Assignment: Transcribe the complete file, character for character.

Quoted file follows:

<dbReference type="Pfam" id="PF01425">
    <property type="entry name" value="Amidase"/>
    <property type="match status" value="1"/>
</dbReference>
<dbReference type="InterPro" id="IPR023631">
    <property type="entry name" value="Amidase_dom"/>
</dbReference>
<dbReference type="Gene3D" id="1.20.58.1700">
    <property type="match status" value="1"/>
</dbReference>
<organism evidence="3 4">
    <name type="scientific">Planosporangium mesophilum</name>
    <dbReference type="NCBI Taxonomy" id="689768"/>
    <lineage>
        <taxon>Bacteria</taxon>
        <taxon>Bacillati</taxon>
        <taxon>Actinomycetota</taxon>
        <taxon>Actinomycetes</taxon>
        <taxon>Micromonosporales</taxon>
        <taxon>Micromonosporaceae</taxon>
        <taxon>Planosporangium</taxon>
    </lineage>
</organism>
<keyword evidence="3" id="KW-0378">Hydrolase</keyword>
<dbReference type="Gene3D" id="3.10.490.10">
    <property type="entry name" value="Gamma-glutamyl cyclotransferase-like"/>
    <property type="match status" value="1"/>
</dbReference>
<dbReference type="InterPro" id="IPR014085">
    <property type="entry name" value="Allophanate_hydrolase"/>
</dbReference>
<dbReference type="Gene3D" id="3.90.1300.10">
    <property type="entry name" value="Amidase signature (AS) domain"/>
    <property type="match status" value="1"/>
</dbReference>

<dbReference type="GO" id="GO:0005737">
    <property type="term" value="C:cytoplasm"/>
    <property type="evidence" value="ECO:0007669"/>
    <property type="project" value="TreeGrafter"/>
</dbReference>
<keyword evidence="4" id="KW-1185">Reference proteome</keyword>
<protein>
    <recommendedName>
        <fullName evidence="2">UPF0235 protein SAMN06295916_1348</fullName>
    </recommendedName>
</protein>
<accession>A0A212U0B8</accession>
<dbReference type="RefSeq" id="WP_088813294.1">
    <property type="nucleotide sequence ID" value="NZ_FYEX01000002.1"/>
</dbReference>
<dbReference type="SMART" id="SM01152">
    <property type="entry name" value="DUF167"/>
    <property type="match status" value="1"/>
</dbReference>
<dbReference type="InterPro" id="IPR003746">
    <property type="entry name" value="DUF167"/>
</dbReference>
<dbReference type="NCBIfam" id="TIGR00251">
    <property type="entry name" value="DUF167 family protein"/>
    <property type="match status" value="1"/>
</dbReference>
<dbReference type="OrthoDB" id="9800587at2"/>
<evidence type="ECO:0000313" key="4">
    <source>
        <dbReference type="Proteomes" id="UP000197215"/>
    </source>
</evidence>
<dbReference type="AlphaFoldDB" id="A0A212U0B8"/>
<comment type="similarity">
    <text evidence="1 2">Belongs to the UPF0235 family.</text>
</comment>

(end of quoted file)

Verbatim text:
<dbReference type="Pfam" id="PF01425">
    <property type="entry name" value="Amidase"/>
    <property type="match status" value="1"/>
</dbReference>
<dbReference type="InterPro" id="IPR023631">
    <property type="entry name" value="Amidase_dom"/>
</dbReference>
<dbReference type="Gene3D" id="1.20.58.1700">
    <property type="match status" value="1"/>
</dbReference>
<organism evidence="3 4">
    <name type="scientific">Planosporangium mesophilum</name>
    <dbReference type="NCBI Taxonomy" id="689768"/>
    <lineage>
        <taxon>Bacteria</taxon>
        <taxon>Bacillati</taxon>
        <taxon>Actinomycetota</taxon>
        <taxon>Actinomycetes</taxon>
        <taxon>Micromonosporales</taxon>
        <taxon>Micromonosporaceae</taxon>
        <taxon>Planosporangium</taxon>
    </lineage>
</organism>
<keyword evidence="3" id="KW-0378">Hydrolase</keyword>
<dbReference type="Gene3D" id="3.10.490.10">
    <property type="entry name" value="Gamma-glutamyl cyclotransferase-like"/>
    <property type="match status" value="1"/>
</dbReference>
<dbReference type="InterPro" id="IPR014085">
    <property type="entry name" value="Allophanate_hydrolase"/>
</dbReference>
<dbReference type="Gene3D" id="3.90.1300.10">
    <property type="entry name" value="Amidase signature (AS) domain"/>
    <property type="match status" value="1"/>
</dbReference>

<dbReference type="GO" id="GO:0005737">
    <property type="term" value="C:cytoplasm"/>
    <property type="evidence" value="ECO:0007669"/>
    <property type="project" value="TreeGrafter"/>
</dbReference>
<keyword evidence="4" id="KW-1185">Reference proteome</keyword>
<protein>
    <recommendedName>
        <fullName evidence="2">UPF0235 protein SAMN06295916_1348</fullName>
    </recommendedName>
</protein>
<accession>A0A212U0B8</accession>
<dbReference type="RefSeq" id="WP_088813294.1">
    <property type="nucleotide sequence ID" value="NZ_FYEX01000002.1"/>
</dbReference>
<dbReference type="SMART" id="SM01152">
    <property type="entry name" value="DUF167"/>
    <property type="match status" value="1"/>
</dbReference>
<dbReference type="InterPro" id="IPR003746">
    <property type="entry name" value="DUF167"/>
</dbReference>
<dbReference type="NCBIfam" id="TIGR00251">
    <property type="entry name" value="DUF167 family protein"/>
    <property type="match status" value="1"/>
</dbReference>
<dbReference type="OrthoDB" id="9800587at2"/>
<evidence type="ECO:0000313" key="4">
    <source>
        <dbReference type="Proteomes" id="UP000197215"/>
    </source>
</evidence>
<dbReference type="AlphaFoldDB" id="A0A212U0B8"/>
<comment type="similarity">
    <text evidence="1 2">Belongs to the UPF0235 family.</text>
</comment>